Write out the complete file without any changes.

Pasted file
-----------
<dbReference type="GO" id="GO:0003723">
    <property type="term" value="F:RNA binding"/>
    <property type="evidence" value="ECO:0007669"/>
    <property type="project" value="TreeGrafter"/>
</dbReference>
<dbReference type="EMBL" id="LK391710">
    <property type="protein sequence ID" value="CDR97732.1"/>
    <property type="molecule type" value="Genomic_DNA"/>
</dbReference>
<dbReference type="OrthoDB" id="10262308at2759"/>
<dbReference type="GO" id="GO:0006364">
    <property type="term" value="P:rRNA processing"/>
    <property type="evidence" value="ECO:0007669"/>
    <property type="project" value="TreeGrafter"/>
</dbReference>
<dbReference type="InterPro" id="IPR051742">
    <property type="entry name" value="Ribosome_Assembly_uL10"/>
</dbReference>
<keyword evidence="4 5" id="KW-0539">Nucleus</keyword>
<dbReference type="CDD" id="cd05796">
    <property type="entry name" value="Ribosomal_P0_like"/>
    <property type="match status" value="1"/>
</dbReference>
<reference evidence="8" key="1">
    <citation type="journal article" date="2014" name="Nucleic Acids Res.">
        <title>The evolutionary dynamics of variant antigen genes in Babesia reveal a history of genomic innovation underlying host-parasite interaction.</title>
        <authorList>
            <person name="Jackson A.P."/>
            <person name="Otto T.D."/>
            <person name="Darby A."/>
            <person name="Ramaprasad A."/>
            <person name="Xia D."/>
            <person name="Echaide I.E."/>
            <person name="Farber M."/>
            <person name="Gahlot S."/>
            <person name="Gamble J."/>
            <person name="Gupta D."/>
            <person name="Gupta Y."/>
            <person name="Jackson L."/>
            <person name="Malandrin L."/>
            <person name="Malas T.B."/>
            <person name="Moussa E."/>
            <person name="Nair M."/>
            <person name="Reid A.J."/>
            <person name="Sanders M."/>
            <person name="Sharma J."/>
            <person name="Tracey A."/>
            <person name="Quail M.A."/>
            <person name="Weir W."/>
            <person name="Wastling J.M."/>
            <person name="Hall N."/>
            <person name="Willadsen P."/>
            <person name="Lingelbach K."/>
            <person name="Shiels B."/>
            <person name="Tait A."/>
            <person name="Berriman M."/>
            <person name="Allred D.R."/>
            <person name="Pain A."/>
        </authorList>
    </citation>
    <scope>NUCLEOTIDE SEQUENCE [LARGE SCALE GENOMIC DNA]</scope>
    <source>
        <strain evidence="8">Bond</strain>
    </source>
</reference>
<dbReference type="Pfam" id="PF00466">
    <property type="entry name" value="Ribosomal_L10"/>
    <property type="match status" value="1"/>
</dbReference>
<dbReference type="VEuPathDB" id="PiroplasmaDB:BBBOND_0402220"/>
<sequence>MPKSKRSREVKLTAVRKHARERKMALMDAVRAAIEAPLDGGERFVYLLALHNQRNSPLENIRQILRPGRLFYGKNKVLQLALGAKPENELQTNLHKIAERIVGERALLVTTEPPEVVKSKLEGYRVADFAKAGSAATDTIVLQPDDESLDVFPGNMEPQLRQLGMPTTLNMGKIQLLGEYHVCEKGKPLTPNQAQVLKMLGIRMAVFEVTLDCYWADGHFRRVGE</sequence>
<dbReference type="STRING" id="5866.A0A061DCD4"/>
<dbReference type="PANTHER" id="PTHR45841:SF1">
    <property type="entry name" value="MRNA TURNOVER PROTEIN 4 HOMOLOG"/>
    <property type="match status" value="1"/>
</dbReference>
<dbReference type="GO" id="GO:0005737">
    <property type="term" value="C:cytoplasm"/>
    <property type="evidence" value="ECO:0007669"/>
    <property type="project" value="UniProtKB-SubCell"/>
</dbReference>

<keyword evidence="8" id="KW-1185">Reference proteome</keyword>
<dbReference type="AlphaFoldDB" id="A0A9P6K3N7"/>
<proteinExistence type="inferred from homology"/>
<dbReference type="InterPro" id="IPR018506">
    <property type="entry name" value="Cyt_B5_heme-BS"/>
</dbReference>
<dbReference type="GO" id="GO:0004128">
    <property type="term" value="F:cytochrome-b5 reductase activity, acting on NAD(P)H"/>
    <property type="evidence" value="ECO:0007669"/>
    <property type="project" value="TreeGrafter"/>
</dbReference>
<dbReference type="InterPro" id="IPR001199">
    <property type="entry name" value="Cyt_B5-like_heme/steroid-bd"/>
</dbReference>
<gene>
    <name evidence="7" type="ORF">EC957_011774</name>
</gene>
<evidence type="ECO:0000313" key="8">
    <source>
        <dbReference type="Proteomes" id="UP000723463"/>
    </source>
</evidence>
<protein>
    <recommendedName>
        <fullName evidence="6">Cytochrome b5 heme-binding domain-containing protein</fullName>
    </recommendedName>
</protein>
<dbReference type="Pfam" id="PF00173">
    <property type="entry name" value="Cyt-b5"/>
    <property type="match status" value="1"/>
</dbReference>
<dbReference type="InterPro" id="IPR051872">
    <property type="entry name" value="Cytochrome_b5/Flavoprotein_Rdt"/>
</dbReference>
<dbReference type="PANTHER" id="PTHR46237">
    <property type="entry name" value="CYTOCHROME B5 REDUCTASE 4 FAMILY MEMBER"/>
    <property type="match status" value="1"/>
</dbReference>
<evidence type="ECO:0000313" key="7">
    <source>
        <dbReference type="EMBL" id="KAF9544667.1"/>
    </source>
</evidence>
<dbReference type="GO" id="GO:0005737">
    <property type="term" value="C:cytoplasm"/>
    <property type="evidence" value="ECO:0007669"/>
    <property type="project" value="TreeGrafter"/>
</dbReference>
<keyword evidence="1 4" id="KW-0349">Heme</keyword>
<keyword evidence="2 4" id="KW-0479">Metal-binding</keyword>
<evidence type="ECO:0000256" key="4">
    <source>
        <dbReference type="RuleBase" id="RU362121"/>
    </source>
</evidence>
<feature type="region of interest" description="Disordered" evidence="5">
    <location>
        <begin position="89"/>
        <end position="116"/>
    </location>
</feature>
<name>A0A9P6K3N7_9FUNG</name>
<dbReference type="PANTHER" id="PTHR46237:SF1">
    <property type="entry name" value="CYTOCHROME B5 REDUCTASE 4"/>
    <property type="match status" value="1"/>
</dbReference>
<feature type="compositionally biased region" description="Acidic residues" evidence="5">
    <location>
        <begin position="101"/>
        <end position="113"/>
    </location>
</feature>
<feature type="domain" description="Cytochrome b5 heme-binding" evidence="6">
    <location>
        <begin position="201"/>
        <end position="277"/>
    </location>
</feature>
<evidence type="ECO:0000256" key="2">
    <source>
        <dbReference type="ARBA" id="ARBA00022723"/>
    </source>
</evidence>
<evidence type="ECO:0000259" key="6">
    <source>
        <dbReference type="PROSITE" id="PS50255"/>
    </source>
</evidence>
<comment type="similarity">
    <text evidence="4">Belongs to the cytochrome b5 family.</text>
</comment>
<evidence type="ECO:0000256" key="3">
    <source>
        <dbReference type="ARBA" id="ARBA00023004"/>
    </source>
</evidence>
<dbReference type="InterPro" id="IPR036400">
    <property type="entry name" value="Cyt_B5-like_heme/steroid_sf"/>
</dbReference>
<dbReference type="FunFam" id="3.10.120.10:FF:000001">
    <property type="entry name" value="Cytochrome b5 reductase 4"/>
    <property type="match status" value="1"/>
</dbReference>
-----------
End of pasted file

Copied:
<dbReference type="GO" id="GO:0003723">
    <property type="term" value="F:RNA binding"/>
    <property type="evidence" value="ECO:0007669"/>
    <property type="project" value="TreeGrafter"/>
</dbReference>
<dbReference type="EMBL" id="LK391710">
    <property type="protein sequence ID" value="CDR97732.1"/>
    <property type="molecule type" value="Genomic_DNA"/>
</dbReference>
<dbReference type="OrthoDB" id="10262308at2759"/>
<dbReference type="GO" id="GO:0006364">
    <property type="term" value="P:rRNA processing"/>
    <property type="evidence" value="ECO:0007669"/>
    <property type="project" value="TreeGrafter"/>
</dbReference>
<dbReference type="InterPro" id="IPR051742">
    <property type="entry name" value="Ribosome_Assembly_uL10"/>
</dbReference>
<keyword evidence="4 5" id="KW-0539">Nucleus</keyword>
<dbReference type="CDD" id="cd05796">
    <property type="entry name" value="Ribosomal_P0_like"/>
    <property type="match status" value="1"/>
</dbReference>
<reference evidence="8" key="1">
    <citation type="journal article" date="2014" name="Nucleic Acids Res.">
        <title>The evolutionary dynamics of variant antigen genes in Babesia reveal a history of genomic innovation underlying host-parasite interaction.</title>
        <authorList>
            <person name="Jackson A.P."/>
            <person name="Otto T.D."/>
            <person name="Darby A."/>
            <person name="Ramaprasad A."/>
            <person name="Xia D."/>
            <person name="Echaide I.E."/>
            <person name="Farber M."/>
            <person name="Gahlot S."/>
            <person name="Gamble J."/>
            <person name="Gupta D."/>
            <person name="Gupta Y."/>
            <person name="Jackson L."/>
            <person name="Malandrin L."/>
            <person name="Malas T.B."/>
            <person name="Moussa E."/>
            <person name="Nair M."/>
            <person name="Reid A.J."/>
            <person name="Sanders M."/>
            <person name="Sharma J."/>
            <person name="Tracey A."/>
            <person name="Quail M.A."/>
            <person name="Weir W."/>
            <person name="Wastling J.M."/>
            <person name="Hall N."/>
            <person name="Willadsen P."/>
            <person name="Lingelbach K."/>
            <person name="Shiels B."/>
            <person name="Tait A."/>
            <person name="Berriman M."/>
            <person name="Allred D.R."/>
            <person name="Pain A."/>
        </authorList>
    </citation>
    <scope>NUCLEOTIDE SEQUENCE [LARGE SCALE GENOMIC DNA]</scope>
    <source>
        <strain evidence="8">Bond</strain>
    </source>
</reference>
<dbReference type="Pfam" id="PF00466">
    <property type="entry name" value="Ribosomal_L10"/>
    <property type="match status" value="1"/>
</dbReference>
<dbReference type="VEuPathDB" id="PiroplasmaDB:BBBOND_0402220"/>
<sequence>MPKSKRSREVKLTAVRKHARERKMALMDAVRAAIEAPLDGGERFVYLLALHNQRNSPLENIRQILRPGRLFYGKNKVLQLALGAKPENELQTNLHKIAERIVGERALLVTTEPPEVVKSKLEGYRVADFAKAGSAATDTIVLQPDDESLDVFPGNMEPQLRQLGMPTTLNMGKIQLLGEYHVCEKGKPLTPNQAQVLKMLGIRMAVFEVTLDCYWADGHFRRVGE</sequence>
<dbReference type="STRING" id="5866.A0A061DCD4"/>
<dbReference type="PANTHER" id="PTHR45841:SF1">
    <property type="entry name" value="MRNA TURNOVER PROTEIN 4 HOMOLOG"/>
    <property type="match status" value="1"/>
</dbReference>
<dbReference type="GO" id="GO:0005737">
    <property type="term" value="C:cytoplasm"/>
    <property type="evidence" value="ECO:0007669"/>
    <property type="project" value="UniProtKB-SubCell"/>
</dbReference>

<keyword evidence="8" id="KW-1185">Reference proteome</keyword>
<dbReference type="AlphaFoldDB" id="A0A9P6K3N7"/>
<proteinExistence type="inferred from homology"/>
<dbReference type="InterPro" id="IPR018506">
    <property type="entry name" value="Cyt_B5_heme-BS"/>
</dbReference>
<dbReference type="GO" id="GO:0004128">
    <property type="term" value="F:cytochrome-b5 reductase activity, acting on NAD(P)H"/>
    <property type="evidence" value="ECO:0007669"/>
    <property type="project" value="TreeGrafter"/>
</dbReference>
<dbReference type="InterPro" id="IPR001199">
    <property type="entry name" value="Cyt_B5-like_heme/steroid-bd"/>
</dbReference>
<gene>
    <name evidence="7" type="ORF">EC957_011774</name>
</gene>
<evidence type="ECO:0000313" key="8">
    <source>
        <dbReference type="Proteomes" id="UP000723463"/>
    </source>
</evidence>
<protein>
    <recommendedName>
        <fullName evidence="6">Cytochrome b5 heme-binding domain-containing protein</fullName>
    </recommendedName>
</protein>
<dbReference type="Pfam" id="PF00173">
    <property type="entry name" value="Cyt-b5"/>
    <property type="match status" value="1"/>
</dbReference>
<dbReference type="InterPro" id="IPR051872">
    <property type="entry name" value="Cytochrome_b5/Flavoprotein_Rdt"/>
</dbReference>
<dbReference type="PANTHER" id="PTHR46237">
    <property type="entry name" value="CYTOCHROME B5 REDUCTASE 4 FAMILY MEMBER"/>
    <property type="match status" value="1"/>
</dbReference>
<evidence type="ECO:0000313" key="7">
    <source>
        <dbReference type="EMBL" id="KAF9544667.1"/>
    </source>
</evidence>
<dbReference type="GO" id="GO:0005737">
    <property type="term" value="C:cytoplasm"/>
    <property type="evidence" value="ECO:0007669"/>
    <property type="project" value="TreeGrafter"/>
</dbReference>
<keyword evidence="1 4" id="KW-0349">Heme</keyword>
<keyword evidence="2 4" id="KW-0479">Metal-binding</keyword>
<evidence type="ECO:0000256" key="4">
    <source>
        <dbReference type="RuleBase" id="RU362121"/>
    </source>
</evidence>
<feature type="region of interest" description="Disordered" evidence="5">
    <location>
        <begin position="89"/>
        <end position="116"/>
    </location>
</feature>
<name>A0A9P6K3N7_9FUNG</name>
<dbReference type="PANTHER" id="PTHR46237:SF1">
    <property type="entry name" value="CYTOCHROME B5 REDUCTASE 4"/>
    <property type="match status" value="1"/>
</dbReference>
<feature type="compositionally biased region" description="Acidic residues" evidence="5">
    <location>
        <begin position="101"/>
        <end position="113"/>
    </location>
</feature>
<feature type="domain" description="Cytochrome b5 heme-binding" evidence="6">
    <location>
        <begin position="201"/>
        <end position="277"/>
    </location>
</feature>
<evidence type="ECO:0000256" key="2">
    <source>
        <dbReference type="ARBA" id="ARBA00022723"/>
    </source>
</evidence>
<evidence type="ECO:0000259" key="6">
    <source>
        <dbReference type="PROSITE" id="PS50255"/>
    </source>
</evidence>
<comment type="similarity">
    <text evidence="4">Belongs to the cytochrome b5 family.</text>
</comment>
<evidence type="ECO:0000256" key="3">
    <source>
        <dbReference type="ARBA" id="ARBA00023004"/>
    </source>
</evidence>
<dbReference type="InterPro" id="IPR036400">
    <property type="entry name" value="Cyt_B5-like_heme/steroid_sf"/>
</dbReference>
<dbReference type="FunFam" id="3.10.120.10:FF:000001">
    <property type="entry name" value="Cytochrome b5 reductase 4"/>
    <property type="match status" value="1"/>
</dbReference>